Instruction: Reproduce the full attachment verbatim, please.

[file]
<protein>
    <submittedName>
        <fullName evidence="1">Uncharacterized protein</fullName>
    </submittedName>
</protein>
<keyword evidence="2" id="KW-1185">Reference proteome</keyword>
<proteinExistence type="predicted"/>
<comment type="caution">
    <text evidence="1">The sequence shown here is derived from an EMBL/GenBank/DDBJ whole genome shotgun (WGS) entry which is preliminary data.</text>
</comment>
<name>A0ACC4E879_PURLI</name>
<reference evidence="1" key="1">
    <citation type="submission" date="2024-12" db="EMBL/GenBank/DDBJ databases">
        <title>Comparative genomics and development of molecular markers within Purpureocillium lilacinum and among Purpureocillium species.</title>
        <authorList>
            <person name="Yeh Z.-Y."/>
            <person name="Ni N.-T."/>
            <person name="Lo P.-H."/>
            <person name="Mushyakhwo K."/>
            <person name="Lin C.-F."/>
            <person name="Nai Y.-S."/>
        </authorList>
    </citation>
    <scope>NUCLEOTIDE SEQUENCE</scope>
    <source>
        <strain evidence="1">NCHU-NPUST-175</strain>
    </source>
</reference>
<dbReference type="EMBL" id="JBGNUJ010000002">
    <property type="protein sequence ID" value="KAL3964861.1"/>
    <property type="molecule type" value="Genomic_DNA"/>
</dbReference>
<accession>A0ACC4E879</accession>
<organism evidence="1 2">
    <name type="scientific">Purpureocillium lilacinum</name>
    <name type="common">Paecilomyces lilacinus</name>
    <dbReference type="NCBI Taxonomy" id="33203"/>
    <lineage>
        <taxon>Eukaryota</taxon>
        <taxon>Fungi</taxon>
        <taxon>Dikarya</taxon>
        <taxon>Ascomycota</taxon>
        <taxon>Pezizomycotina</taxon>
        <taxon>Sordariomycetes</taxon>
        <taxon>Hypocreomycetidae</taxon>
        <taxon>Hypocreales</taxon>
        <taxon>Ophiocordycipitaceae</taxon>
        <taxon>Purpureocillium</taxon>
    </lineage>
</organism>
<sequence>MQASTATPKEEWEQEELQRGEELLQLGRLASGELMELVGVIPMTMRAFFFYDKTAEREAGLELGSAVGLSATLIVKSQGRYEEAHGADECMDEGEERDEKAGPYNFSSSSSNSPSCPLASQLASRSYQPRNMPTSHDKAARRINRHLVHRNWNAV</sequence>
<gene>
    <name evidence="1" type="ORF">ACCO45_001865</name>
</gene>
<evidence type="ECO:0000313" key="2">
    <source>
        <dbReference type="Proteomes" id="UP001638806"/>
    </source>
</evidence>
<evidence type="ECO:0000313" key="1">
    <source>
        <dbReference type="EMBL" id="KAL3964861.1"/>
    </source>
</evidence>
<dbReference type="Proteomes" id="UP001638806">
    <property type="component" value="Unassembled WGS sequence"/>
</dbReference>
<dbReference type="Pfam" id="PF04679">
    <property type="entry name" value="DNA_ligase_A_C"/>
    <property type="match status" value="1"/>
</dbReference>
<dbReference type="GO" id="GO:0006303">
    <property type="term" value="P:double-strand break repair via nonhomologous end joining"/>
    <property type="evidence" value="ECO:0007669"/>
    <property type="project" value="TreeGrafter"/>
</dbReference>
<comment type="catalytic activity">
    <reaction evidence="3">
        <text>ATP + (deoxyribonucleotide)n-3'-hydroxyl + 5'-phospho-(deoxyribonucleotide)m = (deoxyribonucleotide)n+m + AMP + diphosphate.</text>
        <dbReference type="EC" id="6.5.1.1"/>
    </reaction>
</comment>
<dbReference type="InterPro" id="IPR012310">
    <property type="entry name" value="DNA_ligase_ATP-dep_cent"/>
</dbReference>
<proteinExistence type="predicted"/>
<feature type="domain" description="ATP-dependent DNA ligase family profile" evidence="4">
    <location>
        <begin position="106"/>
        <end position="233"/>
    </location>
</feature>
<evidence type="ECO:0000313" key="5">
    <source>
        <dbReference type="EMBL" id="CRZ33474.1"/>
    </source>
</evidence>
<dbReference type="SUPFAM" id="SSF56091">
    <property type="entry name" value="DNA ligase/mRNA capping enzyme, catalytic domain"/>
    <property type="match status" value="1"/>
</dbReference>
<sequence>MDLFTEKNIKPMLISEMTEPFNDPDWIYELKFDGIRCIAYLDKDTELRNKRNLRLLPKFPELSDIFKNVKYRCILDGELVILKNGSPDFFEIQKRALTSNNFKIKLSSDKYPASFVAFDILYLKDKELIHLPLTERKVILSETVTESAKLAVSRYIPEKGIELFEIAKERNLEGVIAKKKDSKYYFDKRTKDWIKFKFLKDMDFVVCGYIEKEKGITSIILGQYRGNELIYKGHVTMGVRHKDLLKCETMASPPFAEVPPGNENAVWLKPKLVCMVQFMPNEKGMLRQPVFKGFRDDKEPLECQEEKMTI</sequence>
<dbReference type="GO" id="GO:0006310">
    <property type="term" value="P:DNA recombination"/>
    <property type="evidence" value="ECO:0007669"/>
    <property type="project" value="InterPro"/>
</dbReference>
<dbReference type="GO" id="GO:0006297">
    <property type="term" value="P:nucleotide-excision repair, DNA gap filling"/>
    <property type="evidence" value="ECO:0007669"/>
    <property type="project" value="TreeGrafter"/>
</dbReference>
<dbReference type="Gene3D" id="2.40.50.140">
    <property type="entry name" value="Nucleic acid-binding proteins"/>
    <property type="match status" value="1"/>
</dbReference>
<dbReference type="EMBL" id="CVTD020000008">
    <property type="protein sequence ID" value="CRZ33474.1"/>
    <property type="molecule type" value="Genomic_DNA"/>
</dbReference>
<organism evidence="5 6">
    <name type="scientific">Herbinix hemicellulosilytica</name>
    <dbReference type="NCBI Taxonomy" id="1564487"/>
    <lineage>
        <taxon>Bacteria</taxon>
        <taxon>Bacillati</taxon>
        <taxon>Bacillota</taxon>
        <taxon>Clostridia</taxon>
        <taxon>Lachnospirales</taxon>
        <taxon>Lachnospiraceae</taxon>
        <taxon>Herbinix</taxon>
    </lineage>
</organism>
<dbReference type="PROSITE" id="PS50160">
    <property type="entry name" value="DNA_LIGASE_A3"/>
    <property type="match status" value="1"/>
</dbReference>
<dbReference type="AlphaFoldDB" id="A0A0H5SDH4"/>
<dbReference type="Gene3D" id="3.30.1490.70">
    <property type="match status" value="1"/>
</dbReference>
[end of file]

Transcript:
<protein>
    <submittedName>
        <fullName evidence="1">Uncharacterized protein</fullName>
    </submittedName>
</protein>
<keyword evidence="2" id="KW-1185">Reference proteome</keyword>
<proteinExistence type="predicted"/>
<comment type="caution">
    <text evidence="1">The sequence shown here is derived from an EMBL/GenBank/DDBJ whole genome shotgun (WGS) entry which is preliminary data.</text>
</comment>
<name>A0ACC4E879_PURLI</name>
<reference evidence="1" key="1">
    <citation type="submission" date="2024-12" db="EMBL/GenBank/DDBJ databases">
        <title>Comparative genomics and development of molecular markers within Purpureocillium lilacinum and among Purpureocillium species.</title>
        <authorList>
            <person name="Yeh Z.-Y."/>
            <person name="Ni N.-T."/>
            <person name="Lo P.-H."/>
            <person name="Mushyakhwo K."/>
            <person name="Lin C.-F."/>
            <person name="Nai Y.-S."/>
        </authorList>
    </citation>
    <scope>NUCLEOTIDE SEQUENCE</scope>
    <source>
        <strain evidence="1">NCHU-NPUST-175</strain>
    </source>
</reference>
<dbReference type="EMBL" id="JBGNUJ010000002">
    <property type="protein sequence ID" value="KAL3964861.1"/>
    <property type="molecule type" value="Genomic_DNA"/>
</dbReference>
<accession>A0ACC4E879</accession>
<organism evidence="1 2">
    <name type="scientific">Purpureocillium lilacinum</name>
    <name type="common">Paecilomyces lilacinus</name>
    <dbReference type="NCBI Taxonomy" id="33203"/>
    <lineage>
        <taxon>Eukaryota</taxon>
        <taxon>Fungi</taxon>
        <taxon>Dikarya</taxon>
        <taxon>Ascomycota</taxon>
        <taxon>Pezizomycotina</taxon>
        <taxon>Sordariomycetes</taxon>
        <taxon>Hypocreomycetidae</taxon>
        <taxon>Hypocreales</taxon>
        <taxon>Ophiocordycipitaceae</taxon>
        <taxon>Purpureocillium</taxon>
    </lineage>
</organism>
<sequence>MQASTATPKEEWEQEELQRGEELLQLGRLASGELMELVGVIPMTMRAFFFYDKTAEREAGLELGSAVGLSATLIVKSQGRYEEAHGADECMDEGEERDEKAGPYNFSSSSSNSPSCPLASQLASRSYQPRNMPTSHDKAARRINRHLVHRNWNAV</sequence>
<gene>
    <name evidence="1" type="ORF">ACCO45_001865</name>
</gene>
<evidence type="ECO:0000313" key="2">
    <source>
        <dbReference type="Proteomes" id="UP001638806"/>
    </source>
</evidence>
<evidence type="ECO:0000313" key="1">
    <source>
        <dbReference type="EMBL" id="KAL3964861.1"/>
    </source>
</evidence>
<dbReference type="Proteomes" id="UP001638806">
    <property type="component" value="Unassembled WGS sequence"/>
</dbReference>
<dbReference type="Pfam" id="PF04679">
    <property type="entry name" value="DNA_ligase_A_C"/>
    <property type="match status" value="1"/>
</dbReference>
<dbReference type="GO" id="GO:0006303">
    <property type="term" value="P:double-strand break repair via nonhomologous end joining"/>
    <property type="evidence" value="ECO:0007669"/>
    <property type="project" value="TreeGrafter"/>
</dbReference>
<comment type="catalytic activity">
    <reaction evidence="3">
        <text>ATP + (deoxyribonucleotide)n-3'-hydroxyl + 5'-phospho-(deoxyribonucleotide)m = (deoxyribonucleotide)n+m + AMP + diphosphate.</text>
        <dbReference type="EC" id="6.5.1.1"/>
    </reaction>
</comment>
<dbReference type="InterPro" id="IPR012310">
    <property type="entry name" value="DNA_ligase_ATP-dep_cent"/>
</dbReference>
<proteinExistence type="predicted"/>
<feature type="domain" description="ATP-dependent DNA ligase family profile" evidence="4">
    <location>
        <begin position="106"/>
        <end position="233"/>
    </location>
</feature>
<evidence type="ECO:0000313" key="5">
    <source>
        <dbReference type="EMBL" id="CRZ33474.1"/>
    </source>
</evidence>
<dbReference type="SUPFAM" id="SSF56091">
    <property type="entry name" value="DNA ligase/mRNA capping enzyme, catalytic domain"/>
    <property type="match status" value="1"/>
</dbReference>
<sequence>MDLFTEKNIKPMLISEMTEPFNDPDWIYELKFDGIRCIAYLDKDTELRNKRNLRLLPKFPELSDIFKNVKYRCILDGELVILKNGSPDFFEIQKRALTSNNFKIKLSSDKYPASFVAFDILYLKDKELIHLPLTERKVILSETVTESAKLAVSRYIPEKGIELFEIAKERNLEGVIAKKKDSKYYFDKRTKDWIKFKFLKDMDFVVCGYIEKEKGITSIILGQYRGNELIYKGHVTMGVRHKDLLKCETMASPPFAEVPPGNENAVWLKPKLVCMVQFMPNEKGMLRQPVFKGFRDDKEPLECQEEKMTI</sequence>
<dbReference type="GO" id="GO:0006310">
    <property type="term" value="P:DNA recombination"/>
    <property type="evidence" value="ECO:0007669"/>
    <property type="project" value="InterPro"/>
</dbReference>
<dbReference type="GO" id="GO:0006297">
    <property type="term" value="P:nucleotide-excision repair, DNA gap filling"/>
    <property type="evidence" value="ECO:0007669"/>
    <property type="project" value="TreeGrafter"/>
</dbReference>
<dbReference type="Gene3D" id="2.40.50.140">
    <property type="entry name" value="Nucleic acid-binding proteins"/>
    <property type="match status" value="1"/>
</dbReference>
<dbReference type="EMBL" id="CVTD020000008">
    <property type="protein sequence ID" value="CRZ33474.1"/>
    <property type="molecule type" value="Genomic_DNA"/>
</dbReference>
<organism evidence="5 6">
    <name type="scientific">Herbinix hemicellulosilytica</name>
    <dbReference type="NCBI Taxonomy" id="1564487"/>
    <lineage>
        <taxon>Bacteria</taxon>
        <taxon>Bacillati</taxon>
        <taxon>Bacillota</taxon>
        <taxon>Clostridia</taxon>
        <taxon>Lachnospirales</taxon>
        <taxon>Lachnospiraceae</taxon>
        <taxon>Herbinix</taxon>
    </lineage>
</organism>
<dbReference type="PROSITE" id="PS50160">
    <property type="entry name" value="DNA_LIGASE_A3"/>
    <property type="match status" value="1"/>
</dbReference>
<dbReference type="AlphaFoldDB" id="A0A0H5SDH4"/>
<dbReference type="Gene3D" id="3.30.1490.70">
    <property type="match status" value="1"/>
</dbReference>